Amid opaque tariff process, questions arise as to why some companies receive exemptions

“It’s a huge disruption. We’re selling simple consumer products that are of no strategic significance to China or the U.S., and we’re just caught in the middle,” said one CEO.

As of Friday, tariffs on $75 billion of imported goods such as soybeans, cars and crude oil will be reduced by half as part of a trade war cease-fire. While that’s good news for some, it still leaves thousands of American companies paying a higher price for goods integral to their business — which, in some cases, means redesigning their entire product and reworking their supply chain.

Moreover, while companies such as Apple received tariff exemptions long ago, other businesses have yet to be granted a waiver. Now, the conversation around tariffs has turned to whether or not politics plays a role in the exemption process.

Exclusion requests are overseen by the Office of the U.S. Trade Representative, which negotiated phase one of the trade deal and falls under the Executive Office of the President of the United States. Unlike the Department of Commerce, it does not have an inspector general who would audit and evaluate its processes.

All merchandise is assigned a specific tariff code in accordance with the Harmonized Commodity Description and Coding System, an international standard for tens of thousands of products. Simply determining the category and code for an item can be a laborious process — and the means for rejecting a waiver are, at best, opaque.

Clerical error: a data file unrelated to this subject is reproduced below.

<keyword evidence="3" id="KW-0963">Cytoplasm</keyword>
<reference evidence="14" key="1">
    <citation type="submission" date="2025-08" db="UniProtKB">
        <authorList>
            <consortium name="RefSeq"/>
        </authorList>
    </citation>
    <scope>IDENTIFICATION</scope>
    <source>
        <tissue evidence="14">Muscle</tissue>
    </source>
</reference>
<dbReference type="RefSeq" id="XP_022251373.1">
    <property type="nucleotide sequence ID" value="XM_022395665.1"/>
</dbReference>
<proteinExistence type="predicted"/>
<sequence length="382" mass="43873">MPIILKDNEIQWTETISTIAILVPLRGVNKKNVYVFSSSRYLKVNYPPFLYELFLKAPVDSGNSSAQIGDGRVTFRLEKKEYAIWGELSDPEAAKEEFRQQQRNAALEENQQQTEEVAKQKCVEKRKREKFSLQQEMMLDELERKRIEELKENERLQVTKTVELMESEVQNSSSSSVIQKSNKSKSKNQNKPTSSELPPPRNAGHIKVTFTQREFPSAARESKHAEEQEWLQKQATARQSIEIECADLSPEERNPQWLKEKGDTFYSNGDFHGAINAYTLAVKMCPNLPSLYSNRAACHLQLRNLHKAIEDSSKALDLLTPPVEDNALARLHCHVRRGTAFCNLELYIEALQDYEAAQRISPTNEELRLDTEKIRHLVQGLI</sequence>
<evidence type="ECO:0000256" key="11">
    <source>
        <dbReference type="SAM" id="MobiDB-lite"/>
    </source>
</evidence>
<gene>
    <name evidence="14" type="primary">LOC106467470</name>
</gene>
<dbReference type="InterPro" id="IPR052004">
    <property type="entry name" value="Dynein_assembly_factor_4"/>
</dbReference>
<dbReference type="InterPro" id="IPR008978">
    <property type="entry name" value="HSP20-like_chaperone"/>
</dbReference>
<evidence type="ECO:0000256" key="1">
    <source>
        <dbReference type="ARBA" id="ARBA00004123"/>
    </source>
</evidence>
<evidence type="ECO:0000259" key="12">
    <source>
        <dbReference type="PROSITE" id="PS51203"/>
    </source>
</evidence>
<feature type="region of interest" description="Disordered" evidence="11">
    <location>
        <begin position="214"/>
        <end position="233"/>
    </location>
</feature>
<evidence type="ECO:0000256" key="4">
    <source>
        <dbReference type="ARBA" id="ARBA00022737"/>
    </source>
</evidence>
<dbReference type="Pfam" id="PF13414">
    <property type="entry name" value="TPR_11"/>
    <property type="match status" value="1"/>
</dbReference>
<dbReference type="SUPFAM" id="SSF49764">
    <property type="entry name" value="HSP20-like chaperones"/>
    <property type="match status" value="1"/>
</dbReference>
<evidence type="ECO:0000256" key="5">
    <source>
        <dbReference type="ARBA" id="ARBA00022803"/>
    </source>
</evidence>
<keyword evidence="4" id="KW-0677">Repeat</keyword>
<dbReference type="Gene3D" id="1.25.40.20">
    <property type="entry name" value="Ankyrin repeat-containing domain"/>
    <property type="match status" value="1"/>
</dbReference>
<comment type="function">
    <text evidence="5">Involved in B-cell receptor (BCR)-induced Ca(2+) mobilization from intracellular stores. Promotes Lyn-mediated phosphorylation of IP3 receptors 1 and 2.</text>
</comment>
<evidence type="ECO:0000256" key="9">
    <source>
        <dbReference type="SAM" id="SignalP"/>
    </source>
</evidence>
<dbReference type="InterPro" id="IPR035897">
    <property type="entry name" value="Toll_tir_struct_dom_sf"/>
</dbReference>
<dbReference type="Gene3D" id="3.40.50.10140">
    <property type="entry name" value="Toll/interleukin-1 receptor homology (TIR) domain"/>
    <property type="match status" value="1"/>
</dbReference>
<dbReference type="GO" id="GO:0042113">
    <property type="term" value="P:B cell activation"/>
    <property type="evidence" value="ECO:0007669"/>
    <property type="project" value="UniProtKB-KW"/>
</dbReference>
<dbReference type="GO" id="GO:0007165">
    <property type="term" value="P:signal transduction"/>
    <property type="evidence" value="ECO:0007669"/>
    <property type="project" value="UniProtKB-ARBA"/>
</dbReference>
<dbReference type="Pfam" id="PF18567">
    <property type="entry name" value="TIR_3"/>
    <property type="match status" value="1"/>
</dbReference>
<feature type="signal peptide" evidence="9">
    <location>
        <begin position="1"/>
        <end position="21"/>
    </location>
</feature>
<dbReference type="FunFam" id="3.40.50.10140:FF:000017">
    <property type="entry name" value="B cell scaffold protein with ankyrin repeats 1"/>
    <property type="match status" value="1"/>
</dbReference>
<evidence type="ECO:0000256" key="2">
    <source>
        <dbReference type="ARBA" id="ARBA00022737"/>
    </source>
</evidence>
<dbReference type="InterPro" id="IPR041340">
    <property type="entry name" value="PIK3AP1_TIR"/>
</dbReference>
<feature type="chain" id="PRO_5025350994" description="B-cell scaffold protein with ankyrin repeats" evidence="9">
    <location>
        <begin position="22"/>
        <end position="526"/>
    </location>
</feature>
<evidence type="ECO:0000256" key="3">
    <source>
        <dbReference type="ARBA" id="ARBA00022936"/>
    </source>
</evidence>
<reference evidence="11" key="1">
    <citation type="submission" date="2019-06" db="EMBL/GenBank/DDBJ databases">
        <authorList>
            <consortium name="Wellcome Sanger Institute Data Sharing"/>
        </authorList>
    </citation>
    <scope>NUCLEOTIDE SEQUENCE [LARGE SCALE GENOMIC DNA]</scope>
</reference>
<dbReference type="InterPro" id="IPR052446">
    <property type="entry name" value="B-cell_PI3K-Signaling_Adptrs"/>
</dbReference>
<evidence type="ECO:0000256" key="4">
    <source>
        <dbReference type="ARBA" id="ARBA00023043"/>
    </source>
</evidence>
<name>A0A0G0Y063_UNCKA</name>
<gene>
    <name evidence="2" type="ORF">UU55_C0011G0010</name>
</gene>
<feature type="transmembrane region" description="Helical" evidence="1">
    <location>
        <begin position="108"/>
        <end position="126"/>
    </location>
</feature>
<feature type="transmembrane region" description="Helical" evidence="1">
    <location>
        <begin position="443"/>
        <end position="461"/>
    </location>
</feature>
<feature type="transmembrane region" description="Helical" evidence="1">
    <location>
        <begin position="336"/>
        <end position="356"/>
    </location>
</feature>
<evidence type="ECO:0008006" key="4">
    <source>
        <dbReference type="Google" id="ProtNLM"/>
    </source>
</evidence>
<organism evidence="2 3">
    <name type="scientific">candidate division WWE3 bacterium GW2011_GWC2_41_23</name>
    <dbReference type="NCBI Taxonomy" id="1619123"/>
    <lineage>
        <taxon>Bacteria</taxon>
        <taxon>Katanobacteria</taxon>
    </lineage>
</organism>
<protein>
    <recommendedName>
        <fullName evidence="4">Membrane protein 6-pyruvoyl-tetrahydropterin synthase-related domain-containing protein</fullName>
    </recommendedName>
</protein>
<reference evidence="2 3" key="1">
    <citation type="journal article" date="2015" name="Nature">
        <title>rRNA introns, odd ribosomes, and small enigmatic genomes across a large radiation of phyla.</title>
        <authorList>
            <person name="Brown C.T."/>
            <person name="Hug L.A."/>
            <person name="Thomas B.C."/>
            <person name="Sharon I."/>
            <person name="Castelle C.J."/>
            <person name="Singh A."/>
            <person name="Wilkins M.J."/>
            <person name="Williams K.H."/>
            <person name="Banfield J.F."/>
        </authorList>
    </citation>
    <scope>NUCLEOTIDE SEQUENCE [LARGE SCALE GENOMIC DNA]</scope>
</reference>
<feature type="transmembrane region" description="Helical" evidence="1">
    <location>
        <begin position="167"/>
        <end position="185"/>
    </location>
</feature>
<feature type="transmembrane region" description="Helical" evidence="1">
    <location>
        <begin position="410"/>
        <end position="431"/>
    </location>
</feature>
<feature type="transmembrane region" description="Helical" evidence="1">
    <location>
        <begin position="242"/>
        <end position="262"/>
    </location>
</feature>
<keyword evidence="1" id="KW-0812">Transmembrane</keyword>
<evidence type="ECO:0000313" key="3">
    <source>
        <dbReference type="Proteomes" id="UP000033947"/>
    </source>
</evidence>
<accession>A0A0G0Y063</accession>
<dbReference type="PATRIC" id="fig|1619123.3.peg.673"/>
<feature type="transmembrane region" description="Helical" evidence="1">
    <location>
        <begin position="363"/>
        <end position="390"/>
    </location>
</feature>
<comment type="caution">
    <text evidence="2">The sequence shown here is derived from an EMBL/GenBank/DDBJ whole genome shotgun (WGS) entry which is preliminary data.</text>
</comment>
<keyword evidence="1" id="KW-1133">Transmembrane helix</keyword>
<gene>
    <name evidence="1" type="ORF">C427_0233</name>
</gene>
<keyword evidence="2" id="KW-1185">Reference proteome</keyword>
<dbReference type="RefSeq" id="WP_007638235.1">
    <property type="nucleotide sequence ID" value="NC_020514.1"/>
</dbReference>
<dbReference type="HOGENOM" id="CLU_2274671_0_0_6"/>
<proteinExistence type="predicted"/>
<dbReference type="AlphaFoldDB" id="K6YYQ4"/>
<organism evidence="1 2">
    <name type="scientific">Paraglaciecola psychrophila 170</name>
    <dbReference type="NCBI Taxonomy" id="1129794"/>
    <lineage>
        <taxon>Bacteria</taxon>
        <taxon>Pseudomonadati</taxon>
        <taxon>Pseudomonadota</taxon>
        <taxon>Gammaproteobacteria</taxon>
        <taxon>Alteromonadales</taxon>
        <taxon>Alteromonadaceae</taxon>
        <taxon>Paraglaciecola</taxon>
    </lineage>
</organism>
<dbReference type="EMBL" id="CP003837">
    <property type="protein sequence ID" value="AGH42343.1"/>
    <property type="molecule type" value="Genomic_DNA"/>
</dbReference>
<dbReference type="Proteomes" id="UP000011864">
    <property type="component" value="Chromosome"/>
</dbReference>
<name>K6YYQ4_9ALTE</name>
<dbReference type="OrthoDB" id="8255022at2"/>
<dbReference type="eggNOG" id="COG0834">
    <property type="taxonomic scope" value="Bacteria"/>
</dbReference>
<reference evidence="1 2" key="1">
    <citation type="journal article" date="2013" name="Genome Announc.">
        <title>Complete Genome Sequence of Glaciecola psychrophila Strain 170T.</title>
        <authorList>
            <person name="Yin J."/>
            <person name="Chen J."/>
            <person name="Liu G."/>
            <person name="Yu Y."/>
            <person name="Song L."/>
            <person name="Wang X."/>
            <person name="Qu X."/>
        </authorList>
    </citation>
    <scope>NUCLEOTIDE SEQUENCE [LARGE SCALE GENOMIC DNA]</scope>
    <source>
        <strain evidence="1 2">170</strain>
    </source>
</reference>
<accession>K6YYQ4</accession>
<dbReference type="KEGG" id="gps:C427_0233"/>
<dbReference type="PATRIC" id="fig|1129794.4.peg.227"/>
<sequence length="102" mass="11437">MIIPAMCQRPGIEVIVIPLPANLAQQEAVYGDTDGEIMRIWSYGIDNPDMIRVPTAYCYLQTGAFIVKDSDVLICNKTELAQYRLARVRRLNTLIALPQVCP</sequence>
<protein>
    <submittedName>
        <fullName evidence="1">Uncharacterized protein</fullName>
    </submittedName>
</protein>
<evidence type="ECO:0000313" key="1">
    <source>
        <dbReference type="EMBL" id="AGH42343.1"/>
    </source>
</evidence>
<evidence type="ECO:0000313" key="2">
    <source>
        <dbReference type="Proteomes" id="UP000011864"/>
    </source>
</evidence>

For example, one company’s request for an exemption on metal dog crates was granted — but an almost identical product was denied, according to trade documents NBC News reviewed. A single-speed bike received a tariff waiver, while a multi-speed bike by another company was denied. Microsoft has three requests still under review — while Apple has already received 10 out of 15 requested exemptions.

Microsoft told NBC News it has no additional information to share on the status of its own requests, and Apple did not respond to NBC News’ request for comment.

“The Office of the U.S. Trade Representative had a good website and the questions are clear,” Frank Manning, CEO of Zoom Telephonics, told NBC News. “The mystery to me is how they get to their decisions. That’s what I wish I knew.”

The USTR declined to clarify its process when contacted by NBC News. Instead, it pointed to the Federal Register, which states that the USTR “will evaluate each request on a case-by-case basis, taking into account the asserted rationale for the exclusion, whether the exclusion would undermine the objective of the Section 301 investigation, and whether the request defines the product with sufficient precision.”

Companies looking for relief from tariffs must file an application on the USTR’s website that notes whether their product is available in the U.S. and if it can be sourced from countries other than China. They must answer whether the product is “strategically important” to China’s state-led initiative called “Made in China 2025” to make China globally dominant in high-tech manufacturing.